coromandal


the conditions of love

In his book Love: A History, professor of philosophy Simon May makes a distinction between conditional and unconditional love.  Unconditional love is what we believe in today:  the selfless, giving prescription that is rooted in an arriviste secular theology of love is all.

Conditional love on the other hand – for which May is making a case – is messy, grounded, engaged and emotional; a personal longing and search for a place – embodied in a person – to call home.

Unconditional love – ungrounded and selfless – can cause us to want to be godlike, to have unreasonable expectations, and will erode away our relationships.

Here is May on the difference between conditional and unconditional love:

all love (very much including romantic love) is thoroughly conditional: it is a desire for one whom we experience as indestructibly grounding our life, as a harbinger of ‘home’; so that to see it as the opposite – as entirely unconditional – is to infuse our relationships with false expectations and so to sabotage them from the start.

Love’s tremendous capacity to give and to sacrifice arises not from ‘disinterestedness’ or ‘selflessness’, but precisely from the rapture we feel for those people who inspire in us the hope of such an indestructible grounding for our life. This is the rapture that sets us off on – and sustains – the long search for a secure relationship between our being and theirs.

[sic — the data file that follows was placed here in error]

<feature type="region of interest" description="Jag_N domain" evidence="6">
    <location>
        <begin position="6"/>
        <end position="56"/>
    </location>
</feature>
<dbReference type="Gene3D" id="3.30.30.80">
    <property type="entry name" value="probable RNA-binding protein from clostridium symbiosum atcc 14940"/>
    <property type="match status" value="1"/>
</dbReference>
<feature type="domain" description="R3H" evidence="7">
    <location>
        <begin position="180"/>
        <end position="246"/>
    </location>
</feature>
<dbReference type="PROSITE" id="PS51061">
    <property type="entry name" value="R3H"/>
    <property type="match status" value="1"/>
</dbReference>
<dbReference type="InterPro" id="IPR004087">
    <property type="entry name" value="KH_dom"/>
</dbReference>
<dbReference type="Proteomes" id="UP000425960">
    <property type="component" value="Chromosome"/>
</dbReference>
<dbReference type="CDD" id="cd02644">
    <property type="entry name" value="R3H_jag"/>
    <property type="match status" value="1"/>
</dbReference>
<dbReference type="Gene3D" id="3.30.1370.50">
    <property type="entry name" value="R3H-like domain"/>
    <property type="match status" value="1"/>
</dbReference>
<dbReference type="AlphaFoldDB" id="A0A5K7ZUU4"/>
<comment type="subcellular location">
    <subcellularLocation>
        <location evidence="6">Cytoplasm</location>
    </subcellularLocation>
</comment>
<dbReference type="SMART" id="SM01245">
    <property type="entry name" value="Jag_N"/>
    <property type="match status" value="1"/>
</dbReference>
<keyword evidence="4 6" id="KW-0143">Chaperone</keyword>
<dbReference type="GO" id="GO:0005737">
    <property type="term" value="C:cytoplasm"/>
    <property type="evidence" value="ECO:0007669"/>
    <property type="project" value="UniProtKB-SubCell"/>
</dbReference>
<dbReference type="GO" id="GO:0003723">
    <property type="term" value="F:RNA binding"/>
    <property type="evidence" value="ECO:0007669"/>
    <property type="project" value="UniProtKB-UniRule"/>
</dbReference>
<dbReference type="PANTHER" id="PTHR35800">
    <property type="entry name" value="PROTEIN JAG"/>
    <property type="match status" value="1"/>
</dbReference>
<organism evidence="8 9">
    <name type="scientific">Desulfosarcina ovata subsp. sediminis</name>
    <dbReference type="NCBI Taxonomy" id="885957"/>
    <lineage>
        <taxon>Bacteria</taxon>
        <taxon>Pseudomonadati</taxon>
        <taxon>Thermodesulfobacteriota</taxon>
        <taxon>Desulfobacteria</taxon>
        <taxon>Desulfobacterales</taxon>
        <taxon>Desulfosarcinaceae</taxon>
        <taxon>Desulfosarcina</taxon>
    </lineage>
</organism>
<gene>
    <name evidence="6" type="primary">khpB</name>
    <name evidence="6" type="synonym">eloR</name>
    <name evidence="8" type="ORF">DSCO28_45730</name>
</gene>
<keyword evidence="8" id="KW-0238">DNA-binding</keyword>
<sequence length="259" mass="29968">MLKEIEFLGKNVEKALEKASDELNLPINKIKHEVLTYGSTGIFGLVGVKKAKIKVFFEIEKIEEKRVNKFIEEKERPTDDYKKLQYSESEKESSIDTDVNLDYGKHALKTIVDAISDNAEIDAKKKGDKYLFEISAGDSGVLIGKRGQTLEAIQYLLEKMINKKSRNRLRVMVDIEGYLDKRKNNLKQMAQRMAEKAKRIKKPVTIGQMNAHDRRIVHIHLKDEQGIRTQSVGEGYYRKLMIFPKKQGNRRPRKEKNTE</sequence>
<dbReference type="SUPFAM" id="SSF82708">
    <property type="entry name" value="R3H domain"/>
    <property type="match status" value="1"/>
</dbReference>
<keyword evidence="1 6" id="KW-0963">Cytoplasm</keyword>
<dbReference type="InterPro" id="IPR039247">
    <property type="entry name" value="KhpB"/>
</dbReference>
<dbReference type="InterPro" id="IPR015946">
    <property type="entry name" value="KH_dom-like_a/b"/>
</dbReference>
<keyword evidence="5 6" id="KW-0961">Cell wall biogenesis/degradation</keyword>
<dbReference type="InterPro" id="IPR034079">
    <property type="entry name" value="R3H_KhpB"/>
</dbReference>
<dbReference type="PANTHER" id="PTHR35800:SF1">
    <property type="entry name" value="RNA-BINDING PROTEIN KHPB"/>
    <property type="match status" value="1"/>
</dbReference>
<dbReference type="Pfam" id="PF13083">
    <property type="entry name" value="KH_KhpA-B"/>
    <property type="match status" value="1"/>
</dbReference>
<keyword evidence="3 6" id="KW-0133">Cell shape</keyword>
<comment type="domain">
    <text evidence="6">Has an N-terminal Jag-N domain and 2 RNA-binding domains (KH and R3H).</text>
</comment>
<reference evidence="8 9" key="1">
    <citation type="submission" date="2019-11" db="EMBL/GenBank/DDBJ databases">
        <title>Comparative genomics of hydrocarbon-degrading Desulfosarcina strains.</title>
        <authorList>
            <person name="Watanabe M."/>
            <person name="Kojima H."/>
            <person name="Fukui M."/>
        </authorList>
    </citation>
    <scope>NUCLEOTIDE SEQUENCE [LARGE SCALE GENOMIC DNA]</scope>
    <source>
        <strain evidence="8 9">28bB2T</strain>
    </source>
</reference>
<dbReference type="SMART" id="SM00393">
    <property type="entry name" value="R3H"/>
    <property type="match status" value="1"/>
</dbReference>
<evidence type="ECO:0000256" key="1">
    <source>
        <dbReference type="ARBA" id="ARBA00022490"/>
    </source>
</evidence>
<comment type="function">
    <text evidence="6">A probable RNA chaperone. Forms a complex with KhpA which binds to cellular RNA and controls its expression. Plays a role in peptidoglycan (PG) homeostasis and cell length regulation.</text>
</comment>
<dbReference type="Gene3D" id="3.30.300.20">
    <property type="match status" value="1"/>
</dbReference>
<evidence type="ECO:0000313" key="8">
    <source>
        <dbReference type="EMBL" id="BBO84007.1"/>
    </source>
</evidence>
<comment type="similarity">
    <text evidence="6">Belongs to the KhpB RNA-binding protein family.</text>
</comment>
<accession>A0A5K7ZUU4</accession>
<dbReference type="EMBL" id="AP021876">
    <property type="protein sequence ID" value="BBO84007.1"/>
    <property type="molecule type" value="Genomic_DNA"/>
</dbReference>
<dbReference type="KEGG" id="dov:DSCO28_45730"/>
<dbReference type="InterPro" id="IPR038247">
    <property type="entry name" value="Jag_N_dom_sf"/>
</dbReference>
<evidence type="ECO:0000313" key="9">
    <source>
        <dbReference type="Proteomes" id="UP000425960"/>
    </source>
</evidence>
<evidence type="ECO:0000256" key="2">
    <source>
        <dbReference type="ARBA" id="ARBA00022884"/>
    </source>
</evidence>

In the pre 18th century Christian world love played a muted role.  Today’s Christian teachers – shrouded fully in a belief in unconditional love – talk much more about love than Jesus himself ever did.  Love was neither a self help salve nor a means to salvation:

It is fascinating to discover that Jesus is much more modest in his talk of love than we tend to be these days – or than much of the Christian tradition that speaks in his name (especially from the Reformation onwards).  As he is quoted in the synoptic gospels, he never presents love as an all-purpose solution to life’s problems or suggests that human beings can become gods through love.

In our own time, and the time leading up to it, people have turned away from religion, and a religion of love is all has flowed in to fill the resulting void.  The western world  began to reject its subscription to the idea of conditional love and to take on a secularized view of love being unconditional.

The new religion of love is hubristic.  You can hear this unconditional condition in the language, especially of the state:  this particular citizen of this exceptional state is to be treated in this [godlike] fashion.  We are all gods now; but none of us is longing and searching for the one who will ground us in life.

On love in our time:

Indeed love became god only in modern times – that is, roughly since the mid 18th Century. This can’t be a coincidence, for since the 18th century belief in the Judeo-Christian God has drastically declined, and it seems that the religion of love has rushed to fill the vacuum. To the point where love has arguably become the only truly universal religion in the West – including in the United States.  Such hubris, like every attempt to arrogate divine power to humans, cannot end well.

Simon May on the Religion of Love, Simon May, The School of Life

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